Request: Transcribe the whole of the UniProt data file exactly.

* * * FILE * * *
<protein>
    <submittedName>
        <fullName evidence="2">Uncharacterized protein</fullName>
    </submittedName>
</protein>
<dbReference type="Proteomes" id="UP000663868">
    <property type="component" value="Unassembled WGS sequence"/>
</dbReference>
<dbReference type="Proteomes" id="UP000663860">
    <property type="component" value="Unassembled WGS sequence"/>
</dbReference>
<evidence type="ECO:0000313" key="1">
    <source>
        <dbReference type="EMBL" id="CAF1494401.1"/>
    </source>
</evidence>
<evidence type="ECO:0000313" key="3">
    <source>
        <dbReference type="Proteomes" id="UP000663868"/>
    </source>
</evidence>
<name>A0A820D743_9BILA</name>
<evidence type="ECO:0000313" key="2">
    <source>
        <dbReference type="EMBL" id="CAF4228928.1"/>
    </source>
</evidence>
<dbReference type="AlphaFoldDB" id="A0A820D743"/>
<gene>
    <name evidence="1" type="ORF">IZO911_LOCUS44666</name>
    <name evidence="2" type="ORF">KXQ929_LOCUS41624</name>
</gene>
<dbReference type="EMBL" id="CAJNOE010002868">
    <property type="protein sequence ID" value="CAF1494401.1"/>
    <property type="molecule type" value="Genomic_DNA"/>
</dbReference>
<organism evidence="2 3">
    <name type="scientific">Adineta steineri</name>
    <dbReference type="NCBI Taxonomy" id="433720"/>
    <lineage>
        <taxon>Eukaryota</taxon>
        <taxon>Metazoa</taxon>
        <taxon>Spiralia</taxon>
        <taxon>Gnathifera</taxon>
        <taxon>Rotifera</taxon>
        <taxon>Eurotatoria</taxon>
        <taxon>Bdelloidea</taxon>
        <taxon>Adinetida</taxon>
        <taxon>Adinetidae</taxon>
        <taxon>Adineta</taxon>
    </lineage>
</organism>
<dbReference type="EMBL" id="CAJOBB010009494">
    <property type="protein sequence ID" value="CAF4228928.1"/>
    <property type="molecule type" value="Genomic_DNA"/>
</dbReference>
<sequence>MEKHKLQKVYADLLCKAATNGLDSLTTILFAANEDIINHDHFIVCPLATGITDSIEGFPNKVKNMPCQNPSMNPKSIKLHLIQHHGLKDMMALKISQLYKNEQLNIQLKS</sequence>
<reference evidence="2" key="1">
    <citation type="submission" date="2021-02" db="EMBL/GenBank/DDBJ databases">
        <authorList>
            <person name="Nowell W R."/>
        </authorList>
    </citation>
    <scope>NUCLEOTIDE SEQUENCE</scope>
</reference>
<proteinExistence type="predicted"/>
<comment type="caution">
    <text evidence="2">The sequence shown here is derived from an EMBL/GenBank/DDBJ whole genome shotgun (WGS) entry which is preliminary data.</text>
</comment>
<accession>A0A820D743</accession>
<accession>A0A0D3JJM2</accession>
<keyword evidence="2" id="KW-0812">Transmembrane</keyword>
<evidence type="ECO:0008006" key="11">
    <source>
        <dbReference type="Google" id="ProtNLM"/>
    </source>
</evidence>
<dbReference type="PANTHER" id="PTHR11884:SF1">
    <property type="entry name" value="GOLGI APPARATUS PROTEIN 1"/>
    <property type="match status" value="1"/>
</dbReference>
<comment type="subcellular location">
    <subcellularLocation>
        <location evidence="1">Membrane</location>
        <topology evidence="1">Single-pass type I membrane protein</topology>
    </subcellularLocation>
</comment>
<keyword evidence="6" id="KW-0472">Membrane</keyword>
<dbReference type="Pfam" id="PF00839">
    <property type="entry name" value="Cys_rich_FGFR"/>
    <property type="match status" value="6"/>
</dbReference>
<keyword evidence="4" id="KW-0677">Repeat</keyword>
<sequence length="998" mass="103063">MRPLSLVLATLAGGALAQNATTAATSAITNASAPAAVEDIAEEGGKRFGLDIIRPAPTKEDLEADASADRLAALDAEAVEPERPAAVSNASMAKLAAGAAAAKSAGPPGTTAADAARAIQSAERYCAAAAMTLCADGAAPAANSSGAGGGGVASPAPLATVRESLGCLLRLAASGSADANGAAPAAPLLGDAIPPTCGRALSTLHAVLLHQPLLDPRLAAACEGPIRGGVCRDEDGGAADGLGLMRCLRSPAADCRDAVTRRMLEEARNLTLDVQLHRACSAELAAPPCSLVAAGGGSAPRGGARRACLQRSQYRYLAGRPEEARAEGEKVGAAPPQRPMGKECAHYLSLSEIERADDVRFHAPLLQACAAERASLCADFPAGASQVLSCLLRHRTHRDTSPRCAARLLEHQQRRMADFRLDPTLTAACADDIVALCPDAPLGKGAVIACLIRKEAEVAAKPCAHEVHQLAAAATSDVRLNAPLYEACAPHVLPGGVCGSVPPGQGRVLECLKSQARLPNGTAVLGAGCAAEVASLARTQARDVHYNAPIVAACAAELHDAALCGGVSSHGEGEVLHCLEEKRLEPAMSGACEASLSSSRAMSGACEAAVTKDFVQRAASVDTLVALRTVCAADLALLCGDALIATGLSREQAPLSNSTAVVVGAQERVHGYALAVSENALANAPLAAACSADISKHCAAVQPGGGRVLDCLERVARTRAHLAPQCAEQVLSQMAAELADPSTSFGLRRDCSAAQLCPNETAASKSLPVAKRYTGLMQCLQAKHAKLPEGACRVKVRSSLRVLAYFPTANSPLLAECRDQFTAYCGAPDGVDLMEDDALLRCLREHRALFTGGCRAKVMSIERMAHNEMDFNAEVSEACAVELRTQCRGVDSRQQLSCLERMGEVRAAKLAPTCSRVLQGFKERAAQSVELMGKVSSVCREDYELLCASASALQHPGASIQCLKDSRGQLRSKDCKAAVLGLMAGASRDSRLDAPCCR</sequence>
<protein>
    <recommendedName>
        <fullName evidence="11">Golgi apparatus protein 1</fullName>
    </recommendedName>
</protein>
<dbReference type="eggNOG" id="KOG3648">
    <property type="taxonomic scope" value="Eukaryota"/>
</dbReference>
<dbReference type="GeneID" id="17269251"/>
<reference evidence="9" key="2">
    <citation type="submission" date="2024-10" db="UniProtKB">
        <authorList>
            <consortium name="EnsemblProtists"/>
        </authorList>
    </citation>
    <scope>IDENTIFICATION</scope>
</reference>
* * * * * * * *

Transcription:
<protein>
    <submittedName>
        <fullName evidence="2">Uncharacterized protein</fullName>
    </submittedName>
</protein>
<dbReference type="Proteomes" id="UP000663868">
    <property type="component" value="Unassembled WGS sequence"/>
</dbReference>
<dbReference type="Proteomes" id="UP000663860">
    <property type="component" value="Unassembled WGS sequence"/>
</dbReference>
<evidence type="ECO:0000313" key="1">
    <source>
        <dbReference type="EMBL" id="CAF1494401.1"/>
    </source>
</evidence>
<evidence type="ECO:0000313" key="3">
    <source>
        <dbReference type="Proteomes" id="UP000663868"/>
    </source>
</evidence>
<name>A0A820D743_9BILA</name>
<evidence type="ECO:0000313" key="2">
    <source>
        <dbReference type="EMBL" id="CAF4228928.1"/>
    </source>
</evidence>
<dbReference type="AlphaFoldDB" id="A0A820D743"/>
<gene>
    <name evidence="1" type="ORF">IZO911_LOCUS44666</name>
    <name evidence="2" type="ORF">KXQ929_LOCUS41624</name>
</gene>
<dbReference type="EMBL" id="CAJNOE010002868">
    <property type="protein sequence ID" value="CAF1494401.1"/>
    <property type="molecule type" value="Genomic_DNA"/>
</dbReference>
<organism evidence="2 3">
    <name type="scientific">Adineta steineri</name>
    <dbReference type="NCBI Taxonomy" id="433720"/>
    <lineage>
        <taxon>Eukaryota</taxon>
        <taxon>Metazoa</taxon>
        <taxon>Spiralia</taxon>
        <taxon>Gnathifera</taxon>
        <taxon>Rotifera</taxon>
        <taxon>Eurotatoria</taxon>
        <taxon>Bdelloidea</taxon>
        <taxon>Adinetida</taxon>
        <taxon>Adinetidae</taxon>
        <taxon>Adineta</taxon>
    </lineage>
</organism>
<dbReference type="EMBL" id="CAJOBB010009494">
    <property type="protein sequence ID" value="CAF4228928.1"/>
    <property type="molecule type" value="Genomic_DNA"/>
</dbReference>
<sequence>MEKHKLQKVYADLLCKAATNGLDSLTTILFAANEDIINHDHFIVCPLATGITDSIEGFPNKVKNMPCQNPSMNPKSIKLHLIQHHGLKDMMALKISQLYKNEQLNIQLKS</sequence>
<reference evidence="2" key="1">
    <citation type="submission" date="2021-02" db="EMBL/GenBank/DDBJ databases">
        <authorList>
            <person name="Nowell W R."/>
        </authorList>
    </citation>
    <scope>NUCLEOTIDE SEQUENCE</scope>
</reference>
<proteinExistence type="predicted"/>
<comment type="caution">
    <text evidence="2">The sequence shown here is derived from an EMBL/GenBank/DDBJ whole genome shotgun (WGS) entry which is preliminary data.</text>
</comment>
<accession>A0A820D743</accession>
<accession>A0A0D3JJM2</accession>
<keyword evidence="2" id="KW-0812">Transmembrane</keyword>
<evidence type="ECO:0008006" key="11">
    <source>
        <dbReference type="Google" id="ProtNLM"/>
    </source>
</evidence>
<dbReference type="PANTHER" id="PTHR11884:SF1">
    <property type="entry name" value="GOLGI APPARATUS PROTEIN 1"/>
    <property type="match status" value="1"/>
</dbReference>
<comment type="subcellular location">
    <subcellularLocation>
        <location evidence="1">Membrane</location>
        <topology evidence="1">Single-pass type I membrane protein</topology>
    </subcellularLocation>
</comment>
<keyword evidence="6" id="KW-0472">Membrane</keyword>
<dbReference type="Pfam" id="PF00839">
    <property type="entry name" value="Cys_rich_FGFR"/>
    <property type="match status" value="6"/>
</dbReference>
<keyword evidence="4" id="KW-0677">Repeat</keyword>
<sequence length="998" mass="103063">MRPLSLVLATLAGGALAQNATTAATSAITNASAPAAVEDIAEEGGKRFGLDIIRPAPTKEDLEADASADRLAALDAEAVEPERPAAVSNASMAKLAAGAAAAKSAGPPGTTAADAARAIQSAERYCAAAAMTLCADGAAPAANSSGAGGGGVASPAPLATVRESLGCLLRLAASGSADANGAAPAAPLLGDAIPPTCGRALSTLHAVLLHQPLLDPRLAAACEGPIRGGVCRDEDGGAADGLGLMRCLRSPAADCRDAVTRRMLEEARNLTLDVQLHRACSAELAAPPCSLVAAGGGSAPRGGARRACLQRSQYRYLAGRPEEARAEGEKVGAAPPQRPMGKECAHYLSLSEIERADDVRFHAPLLQACAAERASLCADFPAGASQVLSCLLRHRTHRDTSPRCAARLLEHQQRRMADFRLDPTLTAACADDIVALCPDAPLGKGAVIACLIRKEAEVAAKPCAHEVHQLAAAATSDVRLNAPLYEACAPHVLPGGVCGSVPPGQGRVLECLKSQARLPNGTAVLGAGCAAEVASLARTQARDVHYNAPIVAACAAELHDAALCGGVSSHGEGEVLHCLEEKRLEPAMSGACEASLSSSRAMSGACEAAVTKDFVQRAASVDTLVALRTVCAADLALLCGDALIATGLSREQAPLSNSTAVVVGAQERVHGYALAVSENALANAPLAAACSADISKHCAAVQPGGGRVLDCLERVARTRAHLAPQCAEQVLSQMAAELADPSTSFGLRRDCSAAQLCPNETAASKSLPVAKRYTGLMQCLQAKHAKLPEGACRVKVRSSLRVLAYFPTANSPLLAECRDQFTAYCGAPDGVDLMEDDALLRCLREHRALFTGGCRAKVMSIERMAHNEMDFNAEVSEACAVELRTQCRGVDSRQQLSCLERMGEVRAAKLAPTCSRVLQGFKERAAQSVELMGKVSSVCREDYELLCASASALQHPGASIQCLKDSRGQLRSKDCKAAVLGLMAGASRDSRLDAPCCR</sequence>
<protein>
    <recommendedName>
        <fullName evidence="11">Golgi apparatus protein 1</fullName>
    </recommendedName>
</protein>
<dbReference type="eggNOG" id="KOG3648">
    <property type="taxonomic scope" value="Eukaryota"/>
</dbReference>
<dbReference type="GeneID" id="17269251"/>
<reference evidence="9" key="2">
    <citation type="submission" date="2024-10" db="UniProtKB">
        <authorList>
            <consortium name="EnsemblProtists"/>
        </authorList>
    </citation>
    <scope>IDENTIFICATION</scope>
</reference>